Putting those in need in front row Vector Marketing helps those facing health challenges relax a bit at entertainment events.
By Sally Friedman FOR THE INQUIRER
It began, as so many inspired ideas do, quite by accident.
Jon Vroman was sitting in a back row of the balcony of Philadelphia’s Kimmel Center at a pop rock concert featuring Jason Mraz in 2005 when he glanced down at the lucky souls in the front row below.
“I started wondering how people got those seats, and how the front row was actually a symbol of the best of life,” Vroman recalled recently. “I remember leaving that concert and deciding two things: I wanted to live a front-row life – and I wanted to help others do that, too.”
Vroman shared his thought with some close friends, and they joined in his vision. “We were starting our careers; life was good, and we wanted to give back.”
Today, at 32, Vroman, of Blackwood, the national sales promotions manager for Vector Marketing, is doing just that. He is the founder and driving force behind Front Row, a nonprofit organization dedicated to providing the thrill, energy and spirit of live entertainment for people braving critical health challenges.
The aptly named Front Row is off and running – and so, initially, were its two main founders, Vroman and his close friend Jamie Baugher, a land development investor from Berlin.
“Our first fund-raising effort was actually our decision to get pledges by running in a marathon in November 2005,” Vroman said. “Neither of us had ever done any serious running, but we decided to do a double marathon. It was, I admit, a little crazy.”
But it worked. Vroman and Baugher trained for 16 weeks, ran 53 miles, and raised $7,000 – the seed money for starting and incorporating the Front Row Foundation. A successful 2006 fund-raiser with a live auction raised more.
That year, with a four-person board of directors and a crew of volunteers, Front Row began putting people who needed a lift in their lives on the front row of concerts, ball games, and other places and events that would being them pleasure.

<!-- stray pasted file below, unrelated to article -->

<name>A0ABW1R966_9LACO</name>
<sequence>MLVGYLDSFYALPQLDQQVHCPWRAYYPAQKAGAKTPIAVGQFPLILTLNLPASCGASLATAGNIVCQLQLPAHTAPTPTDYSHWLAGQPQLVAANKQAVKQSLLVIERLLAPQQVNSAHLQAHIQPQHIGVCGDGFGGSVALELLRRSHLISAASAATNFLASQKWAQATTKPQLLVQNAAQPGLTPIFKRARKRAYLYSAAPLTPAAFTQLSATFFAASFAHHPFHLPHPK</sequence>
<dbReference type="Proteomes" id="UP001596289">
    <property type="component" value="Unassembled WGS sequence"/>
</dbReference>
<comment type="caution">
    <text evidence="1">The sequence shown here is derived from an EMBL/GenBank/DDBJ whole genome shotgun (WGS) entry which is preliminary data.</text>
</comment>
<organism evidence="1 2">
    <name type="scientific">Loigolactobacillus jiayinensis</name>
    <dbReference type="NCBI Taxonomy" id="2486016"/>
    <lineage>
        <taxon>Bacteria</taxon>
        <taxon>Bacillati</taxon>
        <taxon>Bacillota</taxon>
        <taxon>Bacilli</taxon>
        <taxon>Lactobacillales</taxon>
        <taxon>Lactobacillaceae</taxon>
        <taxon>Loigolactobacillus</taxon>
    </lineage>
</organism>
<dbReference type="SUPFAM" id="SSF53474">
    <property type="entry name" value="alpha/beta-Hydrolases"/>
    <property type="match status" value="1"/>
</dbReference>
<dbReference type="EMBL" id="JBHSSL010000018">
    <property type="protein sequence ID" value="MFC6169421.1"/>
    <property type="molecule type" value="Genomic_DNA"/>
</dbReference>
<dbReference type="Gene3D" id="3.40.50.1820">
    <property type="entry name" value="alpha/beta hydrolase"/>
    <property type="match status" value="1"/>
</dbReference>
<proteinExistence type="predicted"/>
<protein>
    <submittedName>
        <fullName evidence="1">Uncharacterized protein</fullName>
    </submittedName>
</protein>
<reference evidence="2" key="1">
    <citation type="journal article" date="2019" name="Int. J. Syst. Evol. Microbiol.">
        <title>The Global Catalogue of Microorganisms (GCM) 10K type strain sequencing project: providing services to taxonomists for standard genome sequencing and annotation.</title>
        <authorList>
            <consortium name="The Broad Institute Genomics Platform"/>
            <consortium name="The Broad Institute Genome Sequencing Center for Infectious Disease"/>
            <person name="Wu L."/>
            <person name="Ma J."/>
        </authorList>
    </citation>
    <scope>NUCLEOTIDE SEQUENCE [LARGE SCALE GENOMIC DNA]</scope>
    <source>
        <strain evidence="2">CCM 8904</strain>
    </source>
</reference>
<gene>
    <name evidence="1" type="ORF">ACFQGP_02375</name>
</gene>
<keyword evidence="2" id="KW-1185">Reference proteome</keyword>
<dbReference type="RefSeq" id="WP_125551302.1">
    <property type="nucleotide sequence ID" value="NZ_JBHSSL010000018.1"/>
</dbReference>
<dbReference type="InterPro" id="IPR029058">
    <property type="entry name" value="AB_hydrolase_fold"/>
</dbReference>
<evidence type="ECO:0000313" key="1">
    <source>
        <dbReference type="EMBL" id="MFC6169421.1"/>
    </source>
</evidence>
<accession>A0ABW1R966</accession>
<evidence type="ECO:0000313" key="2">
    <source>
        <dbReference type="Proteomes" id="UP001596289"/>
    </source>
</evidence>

Referrals initially came from a network of friends and associates, and support has come from private individuals and corporate donors, including the Panera Bread chain.
Typical recipients include Melinda Welsh of Collingswood and Peg Rosewitski of Voorhees. Welsh, 21, has been battling cystic fibrosis all her life. She takes large doses of medication and is often hospitalized. Rosewitski has multiple health problems, some of which involve difficulty in maintaining a normal body temperature.
Both women were treated to lavish tailgate parties and front-row seats at a Jimmy Buffett concert at the Tweeter Center in the summer provided by Panera.
So far, Front Row has financed 30 excursions. Referrals now come from organizations such as the Philadelphia chapter of Cancer Treatment Centers of America. Kristin Schriks, a manager at the organization, recalls being contacted by Front Row and being moved by its mission.
“One man’s greatest wish was simply to attend a Phillies game with his family. Front Row saw to it that all of them had a perfect day at the ballpark, and it remains a cherished memory for the family,” Schriks said. “It’s a wonderful program.”
For avid Eagles fan Heather Savio of Northfield, a 44-year-old teacher who was diagnosed last year with ovarian and cervical cancer, Front Row was an emotional lifeline.
On Sept. 23, a limousine picked up Savio, her husband, Fred, two children, and sister for the Eagles-Lions game in Philadelphia. “The day was just magical and wonderful. It was a terrific escape for all of us,” said Savio, who is currently in remission and back at work. “When you’re sick, you almost forget that there’s a world out there. My Front Row experience brought us such incredible joy.”
The same delight was expressed by Lauren Clapper of Philadelphia, whose world was shattered when her daughter Sophie Darr was diagnosed with an inoperable brain tumor in November 2006.
Last month, at the Borgata in Atlantic City, Sophie was on the front row of a concert by her personal idol, Kelly Clarkson of American Idol, surrounded by members of her family.
“Sitting on the front row means that you’re right there, that you’re really, truly living life. And in hard times, that means everything!” her mom said.
To learn more about Front Row, call 856-816-6331 or visit www.frontrowfoundation.org.